1. ‘Widgets’ will become the key to harnessing power of the mobile web.
All device vendors now see potential opportunities in offering widgets since these applications enable them to enhance the value of their devices and complement revenues from handset sales. It is becoming clear that, in developed markets, handset vendors can no longer rely on mobile phone sales to sustain growth. They will have to look at other opportunities, such as playing a role in enabling content creation and offering services through application stores, the internet, and ‘widgetization’.
2. Fixed broadband operators will experiment with new business models in a bid to end the “arms race” of increasing speeds and declining prices.
The recent history of broadband in mature markets has been characterized by a sort of broadband “arms race” of increasing speeds and declining prices. Operators must now face up to the need to grow revenues in saturated markets. The major effect of declining prices and increasing bandwidth has been the emergence of mass markets for the consumption of on-line video and music, which other players are now better placed to profit from.
3. North American pay TV revenues will peak in 2010.
Global pay TV subscription revenues will start to decline from 2012 as operators convert subscribers to triple-play bundles. North American revenues will peak in 2010 and Western Europe will do likewise in 2011.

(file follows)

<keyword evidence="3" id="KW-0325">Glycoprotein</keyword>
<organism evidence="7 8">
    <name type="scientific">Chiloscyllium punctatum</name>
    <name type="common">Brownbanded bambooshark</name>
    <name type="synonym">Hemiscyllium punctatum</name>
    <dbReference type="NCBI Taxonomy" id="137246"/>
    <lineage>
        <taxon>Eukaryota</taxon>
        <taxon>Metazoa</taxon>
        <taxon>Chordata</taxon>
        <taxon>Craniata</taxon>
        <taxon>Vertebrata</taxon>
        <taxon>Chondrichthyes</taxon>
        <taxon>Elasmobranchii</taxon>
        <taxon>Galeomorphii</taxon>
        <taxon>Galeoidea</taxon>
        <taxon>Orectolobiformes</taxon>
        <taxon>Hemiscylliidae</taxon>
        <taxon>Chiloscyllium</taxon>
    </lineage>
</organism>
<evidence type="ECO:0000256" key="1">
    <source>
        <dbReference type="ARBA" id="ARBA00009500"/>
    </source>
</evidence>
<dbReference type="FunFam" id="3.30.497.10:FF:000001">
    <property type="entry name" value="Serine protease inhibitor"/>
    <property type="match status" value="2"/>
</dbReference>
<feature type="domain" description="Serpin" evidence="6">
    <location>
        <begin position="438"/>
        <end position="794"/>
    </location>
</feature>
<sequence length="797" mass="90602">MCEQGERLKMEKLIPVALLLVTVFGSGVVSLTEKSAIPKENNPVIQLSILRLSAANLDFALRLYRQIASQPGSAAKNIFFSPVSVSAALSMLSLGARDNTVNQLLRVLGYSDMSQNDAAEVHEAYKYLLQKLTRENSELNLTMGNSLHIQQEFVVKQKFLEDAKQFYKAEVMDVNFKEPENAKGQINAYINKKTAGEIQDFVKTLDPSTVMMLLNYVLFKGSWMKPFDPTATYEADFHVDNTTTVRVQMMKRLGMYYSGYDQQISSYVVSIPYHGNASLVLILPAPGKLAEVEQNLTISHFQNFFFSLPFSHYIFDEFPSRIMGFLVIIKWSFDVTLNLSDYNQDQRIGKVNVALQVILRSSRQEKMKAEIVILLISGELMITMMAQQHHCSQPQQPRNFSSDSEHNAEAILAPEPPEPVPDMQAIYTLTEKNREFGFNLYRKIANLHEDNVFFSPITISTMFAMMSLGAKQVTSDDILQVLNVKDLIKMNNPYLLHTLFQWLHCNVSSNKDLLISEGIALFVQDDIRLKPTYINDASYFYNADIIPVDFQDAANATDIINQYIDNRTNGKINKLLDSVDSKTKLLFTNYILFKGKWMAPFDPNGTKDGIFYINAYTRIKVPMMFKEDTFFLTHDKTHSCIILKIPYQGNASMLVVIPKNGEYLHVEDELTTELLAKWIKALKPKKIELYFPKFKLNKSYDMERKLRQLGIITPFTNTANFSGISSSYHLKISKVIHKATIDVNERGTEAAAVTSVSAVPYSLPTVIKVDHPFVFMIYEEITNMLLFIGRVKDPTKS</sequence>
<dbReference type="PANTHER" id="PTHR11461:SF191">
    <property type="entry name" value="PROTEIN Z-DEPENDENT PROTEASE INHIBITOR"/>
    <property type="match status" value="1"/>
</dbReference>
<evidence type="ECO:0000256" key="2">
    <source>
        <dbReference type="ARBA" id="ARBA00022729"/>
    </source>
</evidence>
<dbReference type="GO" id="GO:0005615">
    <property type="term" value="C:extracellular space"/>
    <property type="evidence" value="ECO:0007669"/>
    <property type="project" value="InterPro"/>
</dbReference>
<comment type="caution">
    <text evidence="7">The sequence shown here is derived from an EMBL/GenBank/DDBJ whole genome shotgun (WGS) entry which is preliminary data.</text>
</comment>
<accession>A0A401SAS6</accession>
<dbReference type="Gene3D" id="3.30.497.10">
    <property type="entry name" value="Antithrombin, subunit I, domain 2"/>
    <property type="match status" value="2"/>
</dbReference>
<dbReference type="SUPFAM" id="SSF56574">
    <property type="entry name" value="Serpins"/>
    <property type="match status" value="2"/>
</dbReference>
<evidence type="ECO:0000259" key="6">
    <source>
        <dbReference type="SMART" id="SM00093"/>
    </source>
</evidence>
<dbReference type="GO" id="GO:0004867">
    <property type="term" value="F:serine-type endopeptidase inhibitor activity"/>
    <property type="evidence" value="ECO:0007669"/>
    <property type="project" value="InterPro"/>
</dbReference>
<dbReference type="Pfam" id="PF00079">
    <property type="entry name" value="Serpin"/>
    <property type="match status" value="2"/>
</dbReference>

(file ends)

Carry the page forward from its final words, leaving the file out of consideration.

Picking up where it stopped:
4. Mobile operators will make small steps towards a de facto functional separation in order to position themselves to address the demand for 3rd party connected devices and applications.
Unless operators give full autonomy to wholesale units, we believe they will be too slow to succeed in shifting internal mindsets. We believe retail businesses need to be seen as just another customer of the network operations, albeit a so-called friend with privileges. Only in that way, do we think operators will be able to fully address the undeniable and sizeable opportunities that exist on a wholesale level.
5. Mobile LTE commercial launches will slip to 2013/2014 but LTE’s role as a provider of rural broadband connectivity will gain momentum.
2010 will be a year of further LTE trials and progress towards commercial services is likely to be slow. Informa expect only a handful of cautious early forays from the likes of Verizon and NTT DoCoMo towards the end of the year. Mobile LTE commercial launches in GSM-only markets will slip back to 2013-2014 as HSPA+ comes into the market.